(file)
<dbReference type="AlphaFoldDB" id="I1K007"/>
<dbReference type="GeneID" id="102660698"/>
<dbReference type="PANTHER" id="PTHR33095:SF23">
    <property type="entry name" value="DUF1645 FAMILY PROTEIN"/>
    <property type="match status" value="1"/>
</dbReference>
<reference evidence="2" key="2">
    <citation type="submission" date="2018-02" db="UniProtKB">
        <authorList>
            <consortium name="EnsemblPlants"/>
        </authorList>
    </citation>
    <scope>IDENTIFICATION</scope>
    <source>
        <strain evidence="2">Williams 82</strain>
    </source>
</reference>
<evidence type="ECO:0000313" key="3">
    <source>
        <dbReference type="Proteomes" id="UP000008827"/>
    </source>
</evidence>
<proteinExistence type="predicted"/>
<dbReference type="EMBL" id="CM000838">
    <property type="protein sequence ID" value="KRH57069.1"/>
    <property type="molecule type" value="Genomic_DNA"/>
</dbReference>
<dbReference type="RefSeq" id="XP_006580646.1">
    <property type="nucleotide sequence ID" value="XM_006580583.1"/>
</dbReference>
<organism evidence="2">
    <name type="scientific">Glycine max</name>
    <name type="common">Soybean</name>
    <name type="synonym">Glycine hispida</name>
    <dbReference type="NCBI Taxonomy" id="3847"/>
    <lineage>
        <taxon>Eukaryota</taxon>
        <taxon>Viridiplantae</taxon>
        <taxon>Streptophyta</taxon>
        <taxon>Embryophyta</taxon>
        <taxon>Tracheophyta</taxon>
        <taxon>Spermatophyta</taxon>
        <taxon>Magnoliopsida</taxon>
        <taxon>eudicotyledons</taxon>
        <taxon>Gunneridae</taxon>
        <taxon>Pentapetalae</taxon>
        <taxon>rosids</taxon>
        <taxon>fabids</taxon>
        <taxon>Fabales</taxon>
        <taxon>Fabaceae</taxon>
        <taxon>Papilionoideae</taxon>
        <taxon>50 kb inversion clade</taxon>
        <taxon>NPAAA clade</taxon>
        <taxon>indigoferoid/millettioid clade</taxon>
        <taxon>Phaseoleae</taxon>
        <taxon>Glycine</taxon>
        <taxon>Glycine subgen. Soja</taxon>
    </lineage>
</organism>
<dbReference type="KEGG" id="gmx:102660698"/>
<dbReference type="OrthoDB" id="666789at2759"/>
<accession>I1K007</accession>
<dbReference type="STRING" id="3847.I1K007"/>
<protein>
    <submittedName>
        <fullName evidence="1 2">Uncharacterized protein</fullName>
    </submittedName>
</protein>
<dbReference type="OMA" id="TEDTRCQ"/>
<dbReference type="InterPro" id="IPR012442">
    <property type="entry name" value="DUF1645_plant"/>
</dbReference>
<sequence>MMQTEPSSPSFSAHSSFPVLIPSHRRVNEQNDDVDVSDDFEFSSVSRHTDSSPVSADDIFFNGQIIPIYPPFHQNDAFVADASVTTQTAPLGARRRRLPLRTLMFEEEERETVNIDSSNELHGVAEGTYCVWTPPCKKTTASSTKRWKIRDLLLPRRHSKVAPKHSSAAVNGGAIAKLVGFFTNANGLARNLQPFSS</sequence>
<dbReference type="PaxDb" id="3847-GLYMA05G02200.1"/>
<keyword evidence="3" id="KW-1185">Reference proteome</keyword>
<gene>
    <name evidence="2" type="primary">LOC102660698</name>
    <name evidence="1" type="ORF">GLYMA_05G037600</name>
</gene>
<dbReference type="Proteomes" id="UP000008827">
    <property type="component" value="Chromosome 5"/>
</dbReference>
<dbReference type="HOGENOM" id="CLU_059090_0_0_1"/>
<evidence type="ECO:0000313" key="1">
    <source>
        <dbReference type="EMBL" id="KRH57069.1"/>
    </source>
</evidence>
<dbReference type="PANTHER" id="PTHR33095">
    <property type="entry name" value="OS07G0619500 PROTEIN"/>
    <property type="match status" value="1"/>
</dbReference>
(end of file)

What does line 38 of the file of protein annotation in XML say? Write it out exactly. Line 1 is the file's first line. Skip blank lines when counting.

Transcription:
        <taxon>Viridiplantae</taxon>